Eugene Weekly : Music : 12.22.11


Classical Stuffers

Homegrown symphonic gifts for music lovers

This has been the strongest year in memory for Oregon classical music recordings. Any of these CD would make an excellent buy-local stocking stuffer for Oregon music lovers.

Portland Baroque Orchestra: St. John Passion

Until recently, performances of Bach’s two surviving musical retellings of Jesus’s death often used bloated orchestras, choruses, and industrial strength modern instruments and tunings that violated what scholars believe to be the composer’s intentions, rendering it an impenetrable, oversized musical monument rather than an intimate musical drama. Bach’s score doesn’t specify how many singers and players to use, but long-time PBO music director and veteran English early music violinist Monica Huggett has found that a small chorus and orchestra make the porridge taste just right. 

Abetted by the magnificent Portland chorus Cappella Romana and uniformly superb soloists from Canada’s Le Voix Baroque, PBO’s bracing, crisp, urgent and emotionally searing recording is the finest I’ve heard. It makes PBO’s recent partnership with the Oregon Bach Festival all the more welcome.

Cappella Romana: 

Mt. Sinai: Frontier of Byzantium

In its own concerts, this Portland-based chorus specializes in the gripping, austere music from the Byzantine empire. The group’s two decades of experience, its stentorian performance and the expertise of its London-based director, Portland-born Alexander Lingas, make this a definitive recording of haunting ancient vocal sounds. Drawn from medieval manuscripts preserved in a Greek Orthodox monastery at Mt. Sinai, the chant-like melody and mesmerizing vocal drones never grow tiresome on this splendid recording — a recording that wisely preserves the cathedral echo and resonance listeners would hear live, now or a millennium ago.

Martingale Ensemble: Mahler: Symphony #4

A chamber orchestra version of a symphony by classical music’s mega-orchestrator may seem as appealing — and as oxymoronic — as fat-free cheese. Yet slim instrumental textures often reveal musical nuances obscured by a plethora of instruments. This 1921 reduction of Mahler’s 1901 original, arranged for a series of concerts facilitated by composer Arnold Schoenberg, makes an appropriate vehicle for this nature-worshiping composer’s symphonic statement. 

The 12-member ensemble (featuring some of Portland’s finest musicians, including members of the Oregon Symphony) affords greater transparency for the symphony’s musical textures and evokes its essential atmosphere. Same goes for the other work on the disk, a 1920 arrangement of Claude Debussy’s beguilingly impressionistic, gently revolutionary Prelude to the Afternoon of a Faun.

Oregon Symphony: Music for a Time of War

The orchestra’s first album with eighth year music director Carlos Kalmar repeats last May’s Carnegie Hall program that garnered accolades from The New York Times and New Yorker critic Alex Ross.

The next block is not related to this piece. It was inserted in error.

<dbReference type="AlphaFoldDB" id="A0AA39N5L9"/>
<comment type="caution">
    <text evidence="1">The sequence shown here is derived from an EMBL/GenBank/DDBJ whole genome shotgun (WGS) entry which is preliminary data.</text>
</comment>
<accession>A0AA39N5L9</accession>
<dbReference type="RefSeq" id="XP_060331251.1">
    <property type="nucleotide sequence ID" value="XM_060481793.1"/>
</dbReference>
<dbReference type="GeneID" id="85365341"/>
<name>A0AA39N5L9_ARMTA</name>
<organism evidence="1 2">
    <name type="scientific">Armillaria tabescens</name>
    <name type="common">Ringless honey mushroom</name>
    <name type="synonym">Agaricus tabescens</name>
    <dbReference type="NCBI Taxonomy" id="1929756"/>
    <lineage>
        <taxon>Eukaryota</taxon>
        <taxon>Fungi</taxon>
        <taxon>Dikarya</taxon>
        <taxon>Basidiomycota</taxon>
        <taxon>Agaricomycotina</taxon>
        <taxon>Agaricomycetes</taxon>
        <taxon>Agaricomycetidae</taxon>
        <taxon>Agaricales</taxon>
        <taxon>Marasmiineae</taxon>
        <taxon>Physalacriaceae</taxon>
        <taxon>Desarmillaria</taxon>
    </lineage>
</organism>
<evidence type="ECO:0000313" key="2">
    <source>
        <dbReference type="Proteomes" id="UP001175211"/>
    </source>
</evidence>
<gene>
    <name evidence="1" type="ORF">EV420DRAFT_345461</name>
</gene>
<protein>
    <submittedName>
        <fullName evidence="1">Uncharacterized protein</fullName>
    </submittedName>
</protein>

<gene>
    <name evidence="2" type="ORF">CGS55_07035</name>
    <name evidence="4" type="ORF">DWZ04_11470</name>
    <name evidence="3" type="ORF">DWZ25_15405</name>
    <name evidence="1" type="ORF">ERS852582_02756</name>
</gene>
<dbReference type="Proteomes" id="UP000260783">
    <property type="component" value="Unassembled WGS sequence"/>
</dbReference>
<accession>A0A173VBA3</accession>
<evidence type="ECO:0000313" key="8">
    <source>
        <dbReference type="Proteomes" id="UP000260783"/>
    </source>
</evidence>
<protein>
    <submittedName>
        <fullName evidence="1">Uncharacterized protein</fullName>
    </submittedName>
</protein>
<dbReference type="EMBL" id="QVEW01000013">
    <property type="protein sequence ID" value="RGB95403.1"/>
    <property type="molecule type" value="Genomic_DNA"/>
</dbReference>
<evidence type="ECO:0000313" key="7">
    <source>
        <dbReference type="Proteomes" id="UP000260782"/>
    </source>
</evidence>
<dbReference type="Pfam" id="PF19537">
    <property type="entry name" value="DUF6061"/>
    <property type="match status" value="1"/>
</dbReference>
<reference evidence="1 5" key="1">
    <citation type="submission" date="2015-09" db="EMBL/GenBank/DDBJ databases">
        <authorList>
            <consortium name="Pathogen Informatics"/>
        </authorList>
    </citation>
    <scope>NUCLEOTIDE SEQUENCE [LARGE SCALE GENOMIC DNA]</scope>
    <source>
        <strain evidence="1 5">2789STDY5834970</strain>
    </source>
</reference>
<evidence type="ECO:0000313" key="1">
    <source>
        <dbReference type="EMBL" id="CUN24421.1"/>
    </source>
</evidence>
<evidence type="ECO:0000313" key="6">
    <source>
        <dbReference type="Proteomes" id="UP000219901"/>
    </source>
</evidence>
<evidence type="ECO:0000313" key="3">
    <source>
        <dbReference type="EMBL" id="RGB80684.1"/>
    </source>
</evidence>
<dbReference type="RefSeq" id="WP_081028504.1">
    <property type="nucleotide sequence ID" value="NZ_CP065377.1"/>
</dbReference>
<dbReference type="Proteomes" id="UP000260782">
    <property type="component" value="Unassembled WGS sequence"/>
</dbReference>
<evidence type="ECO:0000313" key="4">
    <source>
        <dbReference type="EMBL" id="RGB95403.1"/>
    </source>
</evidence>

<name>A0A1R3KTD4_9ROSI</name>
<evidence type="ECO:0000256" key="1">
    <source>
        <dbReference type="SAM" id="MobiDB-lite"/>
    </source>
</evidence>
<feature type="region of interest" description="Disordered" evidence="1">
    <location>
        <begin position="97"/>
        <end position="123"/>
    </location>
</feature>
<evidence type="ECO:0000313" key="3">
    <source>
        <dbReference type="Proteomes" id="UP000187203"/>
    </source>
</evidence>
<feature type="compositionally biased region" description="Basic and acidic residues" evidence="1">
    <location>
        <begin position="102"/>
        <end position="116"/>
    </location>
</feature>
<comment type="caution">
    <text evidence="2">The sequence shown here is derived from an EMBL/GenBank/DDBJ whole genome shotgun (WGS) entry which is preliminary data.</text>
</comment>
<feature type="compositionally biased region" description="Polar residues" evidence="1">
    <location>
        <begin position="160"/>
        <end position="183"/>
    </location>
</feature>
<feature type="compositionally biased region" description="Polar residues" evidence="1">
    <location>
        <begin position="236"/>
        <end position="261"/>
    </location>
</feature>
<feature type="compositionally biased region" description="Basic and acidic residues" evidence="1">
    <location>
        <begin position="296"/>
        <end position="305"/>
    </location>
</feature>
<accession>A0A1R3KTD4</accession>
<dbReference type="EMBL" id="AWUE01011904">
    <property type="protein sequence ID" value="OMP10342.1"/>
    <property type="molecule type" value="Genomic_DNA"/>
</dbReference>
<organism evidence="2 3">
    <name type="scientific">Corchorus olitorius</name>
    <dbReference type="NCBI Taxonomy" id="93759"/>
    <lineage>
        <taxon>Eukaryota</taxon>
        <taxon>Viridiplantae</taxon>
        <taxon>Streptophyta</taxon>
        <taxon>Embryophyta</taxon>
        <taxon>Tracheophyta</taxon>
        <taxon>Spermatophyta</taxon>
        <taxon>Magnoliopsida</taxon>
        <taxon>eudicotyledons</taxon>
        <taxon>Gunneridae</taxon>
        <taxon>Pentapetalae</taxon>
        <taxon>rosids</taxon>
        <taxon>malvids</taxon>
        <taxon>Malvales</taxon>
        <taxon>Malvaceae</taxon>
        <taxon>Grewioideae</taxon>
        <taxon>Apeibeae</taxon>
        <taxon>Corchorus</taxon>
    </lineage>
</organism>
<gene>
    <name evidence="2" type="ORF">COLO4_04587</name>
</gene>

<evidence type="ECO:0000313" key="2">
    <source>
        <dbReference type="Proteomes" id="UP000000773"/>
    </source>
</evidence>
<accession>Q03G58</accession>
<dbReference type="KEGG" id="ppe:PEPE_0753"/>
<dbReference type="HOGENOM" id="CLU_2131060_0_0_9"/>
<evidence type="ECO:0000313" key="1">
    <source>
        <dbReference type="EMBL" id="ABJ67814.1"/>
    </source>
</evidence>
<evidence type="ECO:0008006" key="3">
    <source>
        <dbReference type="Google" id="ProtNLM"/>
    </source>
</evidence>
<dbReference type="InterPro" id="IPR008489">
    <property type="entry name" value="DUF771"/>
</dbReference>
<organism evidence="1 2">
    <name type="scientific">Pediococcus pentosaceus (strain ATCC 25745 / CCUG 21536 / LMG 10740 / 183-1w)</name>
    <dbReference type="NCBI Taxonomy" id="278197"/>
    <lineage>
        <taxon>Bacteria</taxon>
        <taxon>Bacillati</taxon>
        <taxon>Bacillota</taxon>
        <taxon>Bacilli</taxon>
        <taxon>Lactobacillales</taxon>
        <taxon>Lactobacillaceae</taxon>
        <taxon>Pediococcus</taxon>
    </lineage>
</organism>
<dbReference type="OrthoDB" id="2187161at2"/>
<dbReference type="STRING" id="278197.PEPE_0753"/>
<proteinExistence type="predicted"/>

Although only John Adams’s somber setting of Walt Whitman’s The Wound Dresser (featuring the always-imposing singer Sanford Sylvan) specifically makes martial allusions, the ferocious, ominous mood of rarely heard works by Benjamin Britten (Sinfonia da Requiem) and Ralph Vaughan Williams (Symphony #4), plus Charles Ives’s opening American classic, The Unanswered Question, evokes the violence and anguish of our own era’s conflicts. Like the Carnegie triumph, this CD’s blistering, committed, sharply etched performances should show the rest of the world just how far the orchestra has raised its game since Kalmar’s arrival. This is certainly one of the year’s most compelling classical recordings.

Oregon Guitar Quartet: Something Wondrous Fair; Realizations

This fab foursome of award-winning Northwest classical solo fretboard masters — award-winning composer Bryan Johanson, fellow Portland State University profs David Franzen and Jesse McCann, as well as Portland Community College prof John Mery — released two splendid albums in the past year. 

Wondrous Fair, comprising Johanson’s ingenious original arrangements of American folk music from blues to ballads to fiddle tunes to Thelonious Monk’s jazz classic, “Well, You Needn’t,” lives up to its title. 

Realizations sets Baroque classics by Bach, Haydn, Vivaldi, Scarlatti and Piccini in arrangements that demonstrate how, in the hands of players like these, a seemingly monochromatic ensemble can almost serve as a little chamber orchestra, adept at elucidating Baroque counterpoint and providing new insights into 18th-century masterworks.


Vagabond Opera: Sing for Your Lives

The Portland-based self-described Balkan Arabic Klezmer-based original absurdist cabaret ensemble’s most cohesive recorded work to date maintains its hallmark variety. But this time, the many elements feel fully assimilated rather than occasionally derivative, maybe because they’re all originals written by the band members, including VO founder/leader and erstwhile opera singer Eric Stern and cellist/chanteuse Ashia Grzesik, a one-time Cirque du Soleil musician who maintains a flourishing solo career. You won’t hear more fun in a classically oriented album this year.





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